If you feel compelled to interact, I’m partial to those weird little survey boxes that pop up, asking me for a moment of my time with nothing offered in exchange. It’s an easy way to tell the site visitor that you care about yourself, but aren’t really interested in them.

Step 4: Have nothing in stock

Let’s get back to basics. People come to your site, navigate your labyrinthian menu system, fill out a survey, come back, and somehow manage to actually find the thing you’re selling.

Ugh.

It’s okay, though, you’ve thought ahead, giving them either a notification that you’re out of stock or that they need to call to complete the purchase. Perfect.

There is nothing people hate more than finding out the hyped product is unavailable due to poor planning on the seller’s part. Nintendo has mastered this with its NES Classic Edition. Released four months ago, it’s still unavailable online for anything remotely resembling MSRP. Bonus points to Nintendo for keeping buyers in the dark about future availability.

This is a more difficult proposition for service businesses, but you can make it work by not having those simple contact details, never explaining the service you offer in detail, and failing to return any call or email that does manage to sneak through.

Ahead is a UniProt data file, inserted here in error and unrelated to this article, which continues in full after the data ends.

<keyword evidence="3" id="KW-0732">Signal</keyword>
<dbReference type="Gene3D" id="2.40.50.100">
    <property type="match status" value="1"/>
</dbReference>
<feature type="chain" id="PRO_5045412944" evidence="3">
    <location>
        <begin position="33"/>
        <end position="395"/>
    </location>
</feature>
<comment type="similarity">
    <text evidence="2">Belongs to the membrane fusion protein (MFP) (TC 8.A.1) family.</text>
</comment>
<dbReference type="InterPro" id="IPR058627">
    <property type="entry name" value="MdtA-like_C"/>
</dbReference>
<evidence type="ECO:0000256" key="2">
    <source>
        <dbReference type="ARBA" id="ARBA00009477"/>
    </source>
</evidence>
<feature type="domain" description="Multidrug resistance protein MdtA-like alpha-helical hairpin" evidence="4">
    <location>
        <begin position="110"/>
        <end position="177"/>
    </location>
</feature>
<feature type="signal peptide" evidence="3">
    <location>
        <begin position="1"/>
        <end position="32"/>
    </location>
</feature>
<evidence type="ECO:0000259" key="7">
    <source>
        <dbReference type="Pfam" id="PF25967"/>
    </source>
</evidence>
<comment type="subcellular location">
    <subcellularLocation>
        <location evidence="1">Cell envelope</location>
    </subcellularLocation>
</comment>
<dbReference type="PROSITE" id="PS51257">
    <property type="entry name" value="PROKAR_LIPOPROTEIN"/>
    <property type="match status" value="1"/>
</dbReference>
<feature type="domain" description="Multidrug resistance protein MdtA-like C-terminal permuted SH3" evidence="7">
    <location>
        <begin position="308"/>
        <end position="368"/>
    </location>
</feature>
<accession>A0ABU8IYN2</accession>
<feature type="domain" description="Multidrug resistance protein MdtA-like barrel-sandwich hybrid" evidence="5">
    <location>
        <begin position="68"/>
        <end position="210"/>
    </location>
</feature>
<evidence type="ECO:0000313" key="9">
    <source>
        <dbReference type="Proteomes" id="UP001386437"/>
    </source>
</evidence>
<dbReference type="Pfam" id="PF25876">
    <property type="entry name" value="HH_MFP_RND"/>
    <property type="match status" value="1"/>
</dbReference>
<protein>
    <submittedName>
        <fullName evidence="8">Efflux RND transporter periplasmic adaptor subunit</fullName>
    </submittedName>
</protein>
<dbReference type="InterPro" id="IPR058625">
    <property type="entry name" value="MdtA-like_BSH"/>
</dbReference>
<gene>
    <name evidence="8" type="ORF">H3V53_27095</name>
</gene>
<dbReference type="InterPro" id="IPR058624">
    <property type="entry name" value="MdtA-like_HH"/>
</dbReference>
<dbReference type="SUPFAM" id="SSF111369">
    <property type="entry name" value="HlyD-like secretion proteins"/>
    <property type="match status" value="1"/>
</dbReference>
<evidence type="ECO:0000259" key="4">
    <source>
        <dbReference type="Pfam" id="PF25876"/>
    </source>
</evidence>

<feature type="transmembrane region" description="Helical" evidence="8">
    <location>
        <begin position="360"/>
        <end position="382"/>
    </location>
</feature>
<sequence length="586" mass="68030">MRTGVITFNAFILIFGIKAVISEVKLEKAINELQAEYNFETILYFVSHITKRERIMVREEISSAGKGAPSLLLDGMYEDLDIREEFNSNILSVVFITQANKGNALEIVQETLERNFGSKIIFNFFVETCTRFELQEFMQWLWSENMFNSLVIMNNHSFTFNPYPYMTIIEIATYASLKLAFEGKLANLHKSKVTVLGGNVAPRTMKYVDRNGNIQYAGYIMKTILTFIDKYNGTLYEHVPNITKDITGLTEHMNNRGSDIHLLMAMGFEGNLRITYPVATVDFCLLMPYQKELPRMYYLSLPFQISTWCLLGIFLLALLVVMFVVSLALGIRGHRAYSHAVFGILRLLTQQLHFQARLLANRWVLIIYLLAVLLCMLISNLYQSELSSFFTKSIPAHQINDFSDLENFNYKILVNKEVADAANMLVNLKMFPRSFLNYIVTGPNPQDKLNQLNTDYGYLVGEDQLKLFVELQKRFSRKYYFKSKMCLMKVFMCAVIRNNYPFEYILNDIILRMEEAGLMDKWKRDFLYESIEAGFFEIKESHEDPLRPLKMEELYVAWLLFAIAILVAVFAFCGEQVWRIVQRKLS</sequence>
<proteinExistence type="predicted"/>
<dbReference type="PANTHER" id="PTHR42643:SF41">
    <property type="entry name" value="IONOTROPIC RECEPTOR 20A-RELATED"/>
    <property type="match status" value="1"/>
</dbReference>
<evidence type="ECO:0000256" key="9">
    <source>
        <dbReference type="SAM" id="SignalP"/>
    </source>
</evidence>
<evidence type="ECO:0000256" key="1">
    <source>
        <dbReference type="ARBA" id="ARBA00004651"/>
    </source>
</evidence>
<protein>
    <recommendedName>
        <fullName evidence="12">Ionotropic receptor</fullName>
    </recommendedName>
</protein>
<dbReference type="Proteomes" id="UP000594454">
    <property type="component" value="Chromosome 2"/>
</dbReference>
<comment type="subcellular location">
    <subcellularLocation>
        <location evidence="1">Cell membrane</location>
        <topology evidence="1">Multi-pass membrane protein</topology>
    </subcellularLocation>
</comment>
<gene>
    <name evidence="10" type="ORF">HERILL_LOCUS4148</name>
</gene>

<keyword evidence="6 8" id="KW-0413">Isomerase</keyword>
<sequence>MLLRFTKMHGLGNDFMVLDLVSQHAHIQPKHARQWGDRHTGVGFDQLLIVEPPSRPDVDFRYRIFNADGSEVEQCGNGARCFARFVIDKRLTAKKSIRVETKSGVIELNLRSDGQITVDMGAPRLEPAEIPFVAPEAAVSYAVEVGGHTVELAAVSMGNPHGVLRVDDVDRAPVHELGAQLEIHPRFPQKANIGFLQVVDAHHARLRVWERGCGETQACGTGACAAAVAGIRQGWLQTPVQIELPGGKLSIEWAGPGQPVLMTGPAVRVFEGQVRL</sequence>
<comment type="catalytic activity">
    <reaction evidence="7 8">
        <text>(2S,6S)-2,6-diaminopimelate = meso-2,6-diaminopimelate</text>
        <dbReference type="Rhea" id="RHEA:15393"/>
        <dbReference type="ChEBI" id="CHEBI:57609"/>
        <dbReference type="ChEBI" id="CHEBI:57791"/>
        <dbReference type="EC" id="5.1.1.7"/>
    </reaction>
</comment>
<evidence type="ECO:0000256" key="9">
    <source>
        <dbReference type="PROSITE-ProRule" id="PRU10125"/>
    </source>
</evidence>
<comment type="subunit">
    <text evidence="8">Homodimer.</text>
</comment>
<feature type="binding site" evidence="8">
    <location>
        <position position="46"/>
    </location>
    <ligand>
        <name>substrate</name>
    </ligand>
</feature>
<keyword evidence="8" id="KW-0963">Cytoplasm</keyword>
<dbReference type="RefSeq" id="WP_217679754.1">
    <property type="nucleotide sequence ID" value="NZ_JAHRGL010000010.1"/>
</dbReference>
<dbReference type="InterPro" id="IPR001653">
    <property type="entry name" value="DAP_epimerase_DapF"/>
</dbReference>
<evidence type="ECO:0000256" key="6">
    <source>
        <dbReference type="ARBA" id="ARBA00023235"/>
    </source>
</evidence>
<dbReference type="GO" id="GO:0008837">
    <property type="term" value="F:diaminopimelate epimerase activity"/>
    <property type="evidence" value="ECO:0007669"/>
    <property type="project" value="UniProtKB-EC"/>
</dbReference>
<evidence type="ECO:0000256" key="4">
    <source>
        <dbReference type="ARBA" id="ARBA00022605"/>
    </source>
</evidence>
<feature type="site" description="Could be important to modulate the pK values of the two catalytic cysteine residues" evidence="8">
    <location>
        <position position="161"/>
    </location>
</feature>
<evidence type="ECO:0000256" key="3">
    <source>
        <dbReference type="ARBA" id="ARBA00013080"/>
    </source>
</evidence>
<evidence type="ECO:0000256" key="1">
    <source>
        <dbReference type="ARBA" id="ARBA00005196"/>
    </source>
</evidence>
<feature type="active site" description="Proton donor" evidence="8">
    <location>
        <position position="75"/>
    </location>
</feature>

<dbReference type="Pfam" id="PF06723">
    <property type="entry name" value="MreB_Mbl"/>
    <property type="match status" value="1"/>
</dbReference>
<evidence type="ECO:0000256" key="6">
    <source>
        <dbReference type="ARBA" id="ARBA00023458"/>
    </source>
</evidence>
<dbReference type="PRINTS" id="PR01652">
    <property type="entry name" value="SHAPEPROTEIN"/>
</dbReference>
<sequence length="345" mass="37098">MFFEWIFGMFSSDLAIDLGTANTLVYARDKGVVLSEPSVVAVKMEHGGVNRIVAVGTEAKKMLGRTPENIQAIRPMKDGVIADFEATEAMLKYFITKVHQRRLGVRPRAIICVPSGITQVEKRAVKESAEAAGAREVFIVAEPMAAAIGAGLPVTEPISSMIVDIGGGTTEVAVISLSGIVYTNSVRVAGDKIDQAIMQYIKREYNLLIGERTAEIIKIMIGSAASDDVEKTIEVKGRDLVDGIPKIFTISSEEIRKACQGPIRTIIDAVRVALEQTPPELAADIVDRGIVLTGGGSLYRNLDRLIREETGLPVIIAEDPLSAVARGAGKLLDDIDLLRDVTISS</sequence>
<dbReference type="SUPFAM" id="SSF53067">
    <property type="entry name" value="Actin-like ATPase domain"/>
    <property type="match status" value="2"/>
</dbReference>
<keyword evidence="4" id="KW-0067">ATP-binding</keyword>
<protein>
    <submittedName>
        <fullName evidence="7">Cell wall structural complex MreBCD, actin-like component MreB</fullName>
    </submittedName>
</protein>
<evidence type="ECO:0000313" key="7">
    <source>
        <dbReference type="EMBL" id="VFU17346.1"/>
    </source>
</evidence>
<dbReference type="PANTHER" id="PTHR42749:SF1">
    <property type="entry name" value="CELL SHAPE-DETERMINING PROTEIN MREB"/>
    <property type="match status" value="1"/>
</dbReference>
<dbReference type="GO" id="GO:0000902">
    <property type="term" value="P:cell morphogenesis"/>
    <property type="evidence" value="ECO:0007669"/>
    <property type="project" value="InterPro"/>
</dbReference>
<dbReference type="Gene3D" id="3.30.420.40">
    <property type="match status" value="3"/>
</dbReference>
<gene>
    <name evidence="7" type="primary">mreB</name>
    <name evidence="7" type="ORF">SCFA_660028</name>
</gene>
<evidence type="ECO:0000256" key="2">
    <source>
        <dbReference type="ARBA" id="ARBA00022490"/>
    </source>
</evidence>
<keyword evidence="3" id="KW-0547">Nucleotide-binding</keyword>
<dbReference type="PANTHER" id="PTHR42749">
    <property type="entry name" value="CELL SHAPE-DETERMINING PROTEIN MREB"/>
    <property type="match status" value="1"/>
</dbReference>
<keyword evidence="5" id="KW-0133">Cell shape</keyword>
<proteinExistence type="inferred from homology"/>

A good understocking plan can keep you spending cash on ordering small batches repeatedly, keep your inventory management team busy every day, and can help drive down sales. It’s a good thing.  

Step 5: Drag your name through the mud

If you want to keep the buyers at bay, you can always just destroy your own brand’s value. The average S&P 500 brand accounts for 30 percent of its company’s value. Without those well-respected brands, the companies wouldn’t be the same.

Sounds like a pretty easy challenge. Plenty of businesses have managed to cut down on sales by mouthing off about their customers or making jokes out of terrorism. You probably won’t have to go those extremes. Just make people unhappy or uncomfortable.

Twitter and Facebook have made brand self-destruction easier than ever, with CEOs and founders as happy as ever to give their simple opinions on a complex world.